Market waiting to be explored
The amount of green tea produced in the country is just a little over 1 per cent of the total tea production. India’s annual tea production is around 1,345 million kg a year, with green tea accounting for only around 16 million kg. Green tea had a niche market, and this market had to be explored, promoted, and marketed, said a government source. While doing so, efforts should be made “to make other teas along with green tea and create a market for them”, according to Shaw of Giddapahar estate. “That way, the industry’s chances of survival improve,” he said.
A manager of a prominent tea garden in Darjeeling, who did not wish to be named, pointed out that while green tea had the potential to become an important aspect of the Darjeeling tea industry, its cost of production was higher. “In the steaming process during the production of green tea, there is loss. For 100 kg of leaf, one gets around 22 kg of ‘made tea’, that is, 22 per cent. In the case of green tea, this dips to 18 per cent. But the Darjeeling green tea has an additional advantage due to the flavour it derives because of altitude, climate, and soil conditions,” he said. He pointed out that certain “innovations” need to be done in the estates to identify bushes that are more conducive for green tea.
The biggest problem for green tea, according to growers, is the lack of promotion of the product by the government. An industry source said: “Who is going to promote is the question. We should write to the Tea Board for promotion of Darjeeling tea, not just subsidies. The government is also fed up and wants Darjeeling tea to stand on its own feet. Subsidies can be a stopgap but cannot be permanent. If the Tea Board starts advertising, people will believe.”
In November 2023, the green tea market got a shot in the arm when Coca-Cola entered a partnership with the well-known Makaibari tea estate of Darjeeling to produce ready-to-drink iced green tea. The product will be marketed under “Honest Tea”, the US brand that Coca-Cola purchased in 2011. “With Coca-Cola entering the market, the demand for green tea is likely to go up to such an extent that a relatively small garden like Makaibari will not be able to meet the demand, and I am sure that at some point many more gardens will have to start producing more green tea. Overall, it is bound to be good for the industry,” an industry source told Frontline.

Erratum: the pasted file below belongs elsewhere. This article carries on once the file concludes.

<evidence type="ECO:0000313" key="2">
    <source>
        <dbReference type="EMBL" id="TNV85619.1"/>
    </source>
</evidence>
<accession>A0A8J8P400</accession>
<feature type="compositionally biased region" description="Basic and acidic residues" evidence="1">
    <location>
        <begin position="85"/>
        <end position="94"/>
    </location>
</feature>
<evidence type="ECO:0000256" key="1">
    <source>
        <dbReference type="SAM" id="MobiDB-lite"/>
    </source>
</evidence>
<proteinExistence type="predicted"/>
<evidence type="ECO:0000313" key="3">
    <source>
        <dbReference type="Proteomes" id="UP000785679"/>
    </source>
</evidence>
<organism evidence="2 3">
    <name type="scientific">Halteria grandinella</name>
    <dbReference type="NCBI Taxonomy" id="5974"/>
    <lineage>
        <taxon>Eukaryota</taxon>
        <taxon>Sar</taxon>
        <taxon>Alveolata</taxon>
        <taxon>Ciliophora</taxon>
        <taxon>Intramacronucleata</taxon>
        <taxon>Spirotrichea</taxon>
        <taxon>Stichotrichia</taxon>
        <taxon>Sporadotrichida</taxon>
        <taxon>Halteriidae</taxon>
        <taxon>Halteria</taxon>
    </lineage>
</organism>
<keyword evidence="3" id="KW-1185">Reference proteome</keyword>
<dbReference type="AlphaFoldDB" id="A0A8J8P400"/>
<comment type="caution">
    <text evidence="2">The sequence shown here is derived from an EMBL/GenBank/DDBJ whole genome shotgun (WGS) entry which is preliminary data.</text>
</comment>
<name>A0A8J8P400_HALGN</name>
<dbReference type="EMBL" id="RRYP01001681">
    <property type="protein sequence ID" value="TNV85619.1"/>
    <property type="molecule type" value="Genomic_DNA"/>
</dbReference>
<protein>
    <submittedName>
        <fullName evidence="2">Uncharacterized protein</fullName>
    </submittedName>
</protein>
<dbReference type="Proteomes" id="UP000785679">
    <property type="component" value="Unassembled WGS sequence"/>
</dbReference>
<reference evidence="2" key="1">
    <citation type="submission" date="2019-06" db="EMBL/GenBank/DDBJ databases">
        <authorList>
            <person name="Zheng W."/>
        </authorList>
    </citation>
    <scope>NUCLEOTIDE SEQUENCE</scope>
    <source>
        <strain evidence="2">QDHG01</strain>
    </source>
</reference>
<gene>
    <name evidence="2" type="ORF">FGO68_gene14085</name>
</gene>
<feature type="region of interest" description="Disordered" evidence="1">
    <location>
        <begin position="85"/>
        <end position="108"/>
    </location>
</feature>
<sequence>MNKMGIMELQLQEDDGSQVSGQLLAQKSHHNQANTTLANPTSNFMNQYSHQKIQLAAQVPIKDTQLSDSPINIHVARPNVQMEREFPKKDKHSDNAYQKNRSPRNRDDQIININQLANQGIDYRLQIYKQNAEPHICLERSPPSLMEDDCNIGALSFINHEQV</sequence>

Rishi Saria’s tea estates, Rohini and Gopaldhara, produce a considerable amount of green tea, but he believes the demand for green tea is not growing fast enough to make any perceptible difference in the industry in the near future. “The international market for green tea is dominated by Japan and China, which also have serious research institutes on the product. The people there are interested in having something extraordinary. We need to start educating Indian consumers on super speciality tea,” Saria told Frontline. According to him, tea as a product is not taken seriously in India, and the government has been done little to change attitudes towards the product.
“What bothers me is the perception we have created about tea. Its position is somewhat like a poor man’s beverage in India. That is probably because not much thought has been put into it. In India, tea is almost like a recipe, often consumed with masala and added flavours. As a result, the original quality and the aroma remain largely unappreciated. Most of the traders also don’t care. All they are only looking at are the prices they are getting. We, as representatives of the industry, have not explained the value of real tea to consumers and, ironically, to the fraternity either,” said Saria.
While India’s domestic market has huge untapped potential, according to Saria, quality takes a back seat as CTC tea dominates the market. “Unless a culture of drinking quality tea develops, the industry has little hope to grow qualitatively.... Unless we get people to pay more for tea, we cannot pay the workers. Tea should have an important place in people’s lives. Ideally, there should be a separate domestic budget for tea. It’s not that discretionary spending has gone up in India, it’s just that tea is not on the consumer’s list,” he said.
Bringing about a change of perception will undoubtedly take time. But the Darjeeling tea industry’s decline, seemingly inexorable, that started with the 107-day shutdown in the hills in 2017, needs to be addressed urgently. Kanoria believes nothing short of a “one-time injection of financial support, and imposition of a minimum import price on freely dumped Nepal teas passing off as Darjeeling tea in India, can take the patient out of the ICU”. He admitted that such a measure would not come close to fully addressing the damage. But it would “still send out the message the government is responsive to our problem”.
While production has been declining for the past five years (from 7.69 million kg in 2018 to 6.64 million kg in 2022), the biggest problem, according to industry insiders, is the shortage of demand. “Even with a huge reduction in crop we are having trouble selling a large part of our produce,” a prominent tea grower told Frontline. Kanoria pointed out that of the 87 gardens in Darjeeling, around 75 are operational and more than 50 of these are up for sale. “Right now the future of Darjeeling tea looks bleak, and everything appears to be up for sale. Only if the government shows that Darjeeling is a priority for it, can we hope that the tea growers’ desperation to sell and exit Darjeeling can be halted for a while,” he said.